Tuesday, 18 March 2008

Recession Bargains

Stocks and shares across the world have nosedived again after problems at US bank Bear Stearns and the doom and gloom merchants are predicting everything to come crashing down around our ears once again.
Of course a full blown recession means misery for some but for others who don't mind taking advantage of anothers misfortune, it could be a great time.
Looking back at the last recession in the early 90s, we can see just how to make money from a recession if you can handle the face looking back at you in the mirror the next day.
Recession is good for property auctioneers with many of the properties sold at auctions having been repossessed from the financially-stretched by their mortgage company. Good news for first time buyers with house prices slashed and sold for considerably less than the unfortunate previous owner paid.
Second hand car dealers and car auctioneers are the next in the gleefully rubbing their hands club with many people watching their autos being carted away on the back of a repossession lorry and ending up at a car auction and sold on for a fraction of the price.
Shares may go up as well as down so warn the adverts but a well placed bank employee tells me that there are some sure fire winners to snap up during a recession. Apparently shares in utilities companies, food retailers, chemists and tobacco companies always rise when the going gets tough. Obviously the company price of repossession firms will rise briskly with the all added business as well.

Morally it may be very iffy but a recession is not all bad as long as you find yourself on the right side of it and you can block out the lamenting of the newly homeless couple smoking themselves dizzy outside your front door.


Cody Bones said...

As we say, water always finds it's own level.

Dismal Soyanz said...

Nothing immoral about recessions. They are a fact of the economic cycle. So long as there is inherent uncertainty about the future there will be cycles and recessions.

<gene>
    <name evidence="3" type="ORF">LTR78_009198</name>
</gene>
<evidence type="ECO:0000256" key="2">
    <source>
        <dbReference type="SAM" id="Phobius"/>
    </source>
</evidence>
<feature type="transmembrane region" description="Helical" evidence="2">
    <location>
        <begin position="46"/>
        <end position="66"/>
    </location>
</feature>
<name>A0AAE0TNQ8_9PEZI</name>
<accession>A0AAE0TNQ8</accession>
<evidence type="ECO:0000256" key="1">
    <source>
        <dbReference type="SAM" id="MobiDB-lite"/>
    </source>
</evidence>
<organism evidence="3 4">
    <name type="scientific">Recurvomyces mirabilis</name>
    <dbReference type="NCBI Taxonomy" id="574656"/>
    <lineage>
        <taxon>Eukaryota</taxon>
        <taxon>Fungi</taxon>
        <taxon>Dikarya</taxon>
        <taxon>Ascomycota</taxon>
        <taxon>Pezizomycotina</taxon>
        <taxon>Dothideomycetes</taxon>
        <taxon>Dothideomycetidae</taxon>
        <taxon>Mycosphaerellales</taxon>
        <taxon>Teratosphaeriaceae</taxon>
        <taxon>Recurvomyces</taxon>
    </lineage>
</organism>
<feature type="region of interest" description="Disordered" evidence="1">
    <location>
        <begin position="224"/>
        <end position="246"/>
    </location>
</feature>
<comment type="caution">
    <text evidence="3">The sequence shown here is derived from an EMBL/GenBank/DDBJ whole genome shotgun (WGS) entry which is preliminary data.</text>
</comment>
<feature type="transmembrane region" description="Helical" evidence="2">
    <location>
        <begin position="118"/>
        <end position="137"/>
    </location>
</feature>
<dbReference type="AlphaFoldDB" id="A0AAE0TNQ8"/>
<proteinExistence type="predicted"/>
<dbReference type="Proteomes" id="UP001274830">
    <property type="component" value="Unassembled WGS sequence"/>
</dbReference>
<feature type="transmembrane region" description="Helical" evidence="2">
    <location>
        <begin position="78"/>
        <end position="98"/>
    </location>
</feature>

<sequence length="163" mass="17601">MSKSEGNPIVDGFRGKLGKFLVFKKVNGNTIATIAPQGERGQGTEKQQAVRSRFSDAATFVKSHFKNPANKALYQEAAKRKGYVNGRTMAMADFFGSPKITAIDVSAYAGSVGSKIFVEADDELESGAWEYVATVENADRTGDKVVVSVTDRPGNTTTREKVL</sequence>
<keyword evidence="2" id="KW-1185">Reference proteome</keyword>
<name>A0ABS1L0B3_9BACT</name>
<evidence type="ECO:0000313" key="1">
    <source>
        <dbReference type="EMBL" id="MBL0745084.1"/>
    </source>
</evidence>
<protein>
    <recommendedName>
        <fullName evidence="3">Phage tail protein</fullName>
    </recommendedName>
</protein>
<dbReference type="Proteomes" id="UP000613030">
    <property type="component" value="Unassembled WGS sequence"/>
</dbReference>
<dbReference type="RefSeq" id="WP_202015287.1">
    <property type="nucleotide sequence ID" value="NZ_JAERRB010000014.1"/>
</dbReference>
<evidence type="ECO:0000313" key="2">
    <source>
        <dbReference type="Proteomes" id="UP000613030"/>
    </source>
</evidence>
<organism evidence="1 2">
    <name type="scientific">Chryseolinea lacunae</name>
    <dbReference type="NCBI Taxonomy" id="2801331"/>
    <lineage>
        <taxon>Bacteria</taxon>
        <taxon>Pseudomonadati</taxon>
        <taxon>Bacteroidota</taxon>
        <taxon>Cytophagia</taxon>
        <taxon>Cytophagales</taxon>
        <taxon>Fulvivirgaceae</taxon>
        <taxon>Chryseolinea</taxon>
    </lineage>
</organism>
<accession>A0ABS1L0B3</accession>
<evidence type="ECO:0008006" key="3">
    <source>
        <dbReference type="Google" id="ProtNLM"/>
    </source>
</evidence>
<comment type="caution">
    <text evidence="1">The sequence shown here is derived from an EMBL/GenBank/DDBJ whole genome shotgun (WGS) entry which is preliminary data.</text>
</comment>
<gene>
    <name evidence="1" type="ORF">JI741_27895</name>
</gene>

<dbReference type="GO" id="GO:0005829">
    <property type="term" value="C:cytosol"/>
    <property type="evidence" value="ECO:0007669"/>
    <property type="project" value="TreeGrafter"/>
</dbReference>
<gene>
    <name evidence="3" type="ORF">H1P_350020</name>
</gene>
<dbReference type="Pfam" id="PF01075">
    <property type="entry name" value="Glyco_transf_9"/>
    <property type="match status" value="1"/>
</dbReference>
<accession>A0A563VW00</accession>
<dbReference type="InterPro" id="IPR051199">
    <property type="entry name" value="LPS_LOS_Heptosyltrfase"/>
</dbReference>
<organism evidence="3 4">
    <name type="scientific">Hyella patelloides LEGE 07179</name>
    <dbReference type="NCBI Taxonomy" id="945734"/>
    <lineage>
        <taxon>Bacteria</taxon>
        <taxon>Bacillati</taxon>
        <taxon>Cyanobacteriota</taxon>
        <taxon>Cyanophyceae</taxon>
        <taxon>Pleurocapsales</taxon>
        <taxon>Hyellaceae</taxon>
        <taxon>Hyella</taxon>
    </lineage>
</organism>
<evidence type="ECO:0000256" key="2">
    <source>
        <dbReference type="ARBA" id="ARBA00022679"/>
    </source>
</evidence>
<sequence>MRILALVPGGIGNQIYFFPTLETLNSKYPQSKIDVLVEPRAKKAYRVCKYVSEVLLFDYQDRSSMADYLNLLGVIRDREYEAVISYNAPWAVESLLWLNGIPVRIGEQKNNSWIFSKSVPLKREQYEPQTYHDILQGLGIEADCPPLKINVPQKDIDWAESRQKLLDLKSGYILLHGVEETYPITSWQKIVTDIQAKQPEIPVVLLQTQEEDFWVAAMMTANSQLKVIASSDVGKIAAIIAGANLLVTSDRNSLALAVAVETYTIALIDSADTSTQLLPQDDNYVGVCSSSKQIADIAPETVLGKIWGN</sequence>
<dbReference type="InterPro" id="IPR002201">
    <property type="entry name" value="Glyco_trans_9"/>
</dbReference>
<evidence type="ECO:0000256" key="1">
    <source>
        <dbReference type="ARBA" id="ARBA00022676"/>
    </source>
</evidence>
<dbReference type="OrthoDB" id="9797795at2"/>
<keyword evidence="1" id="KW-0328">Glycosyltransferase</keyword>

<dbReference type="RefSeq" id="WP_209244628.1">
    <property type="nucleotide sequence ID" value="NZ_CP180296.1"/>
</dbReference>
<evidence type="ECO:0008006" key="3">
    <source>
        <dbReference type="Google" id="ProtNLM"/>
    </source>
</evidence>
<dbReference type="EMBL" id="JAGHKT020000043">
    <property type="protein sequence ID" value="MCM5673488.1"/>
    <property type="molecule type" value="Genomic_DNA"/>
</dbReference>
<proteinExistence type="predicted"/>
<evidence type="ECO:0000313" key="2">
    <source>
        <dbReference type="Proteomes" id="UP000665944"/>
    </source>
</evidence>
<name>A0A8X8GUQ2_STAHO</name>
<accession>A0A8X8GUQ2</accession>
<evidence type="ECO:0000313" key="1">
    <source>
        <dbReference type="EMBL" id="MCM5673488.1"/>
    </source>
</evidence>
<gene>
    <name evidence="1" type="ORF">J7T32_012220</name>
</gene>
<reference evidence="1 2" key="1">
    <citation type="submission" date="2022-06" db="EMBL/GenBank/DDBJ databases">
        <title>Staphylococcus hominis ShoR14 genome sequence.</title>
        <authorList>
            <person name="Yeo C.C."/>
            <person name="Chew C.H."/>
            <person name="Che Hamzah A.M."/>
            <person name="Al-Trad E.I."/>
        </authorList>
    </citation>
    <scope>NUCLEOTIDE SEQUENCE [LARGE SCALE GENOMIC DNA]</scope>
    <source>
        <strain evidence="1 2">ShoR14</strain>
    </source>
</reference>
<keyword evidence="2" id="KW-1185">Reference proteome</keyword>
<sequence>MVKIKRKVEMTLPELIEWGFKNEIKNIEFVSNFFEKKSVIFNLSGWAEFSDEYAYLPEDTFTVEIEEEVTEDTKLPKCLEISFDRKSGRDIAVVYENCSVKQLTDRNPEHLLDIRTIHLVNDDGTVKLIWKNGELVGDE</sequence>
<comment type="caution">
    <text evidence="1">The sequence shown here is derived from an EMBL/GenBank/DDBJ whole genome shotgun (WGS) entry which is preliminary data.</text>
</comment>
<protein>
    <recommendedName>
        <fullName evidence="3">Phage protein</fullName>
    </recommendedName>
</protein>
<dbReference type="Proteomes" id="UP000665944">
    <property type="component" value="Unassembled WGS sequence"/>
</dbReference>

We can trace the cause of the slowdown (here and in the US) back to the housing market. The "irrational exuberance" comment of Greenspan applies in spades. While it is a fad to blame the corporate fat cats (and they do deserve a lot of oppobrium), the housing market would not be as overinflated if people did not have a) expectations of huge capital gains and b) a little more caution when it came to their ability to service a mortgage.

Anonymous said...

Agree with DSA.

ANother thing - why do so many people find bad news appealing? I think it's cuz life is pretty good, overall.

Anonymous said...

One doesn't have to take advantage of others to do well in economic down times. People that do well didn't necessarily prosper on the loss of others either.


PS - cheese: feedback?

Lucy said...

They do in the examples i have chosen though Q which is where the moral bit comes in.

Steve B said...

Here in the uk we are begining to suffer with what the media is calling a "credit crunch". Quite rightly they have not set any alarm bells ringing by mentioning the r word.
However petrol is now over £5.00 per gallon, the cost of gas and electricity is going to rise %40 before xmas and house prices are nose diving, causing some folks to have negative equity with the mortgage.

Yes a search for recession bargains did lead me here.

steve B

ps. did i just mention xmas :(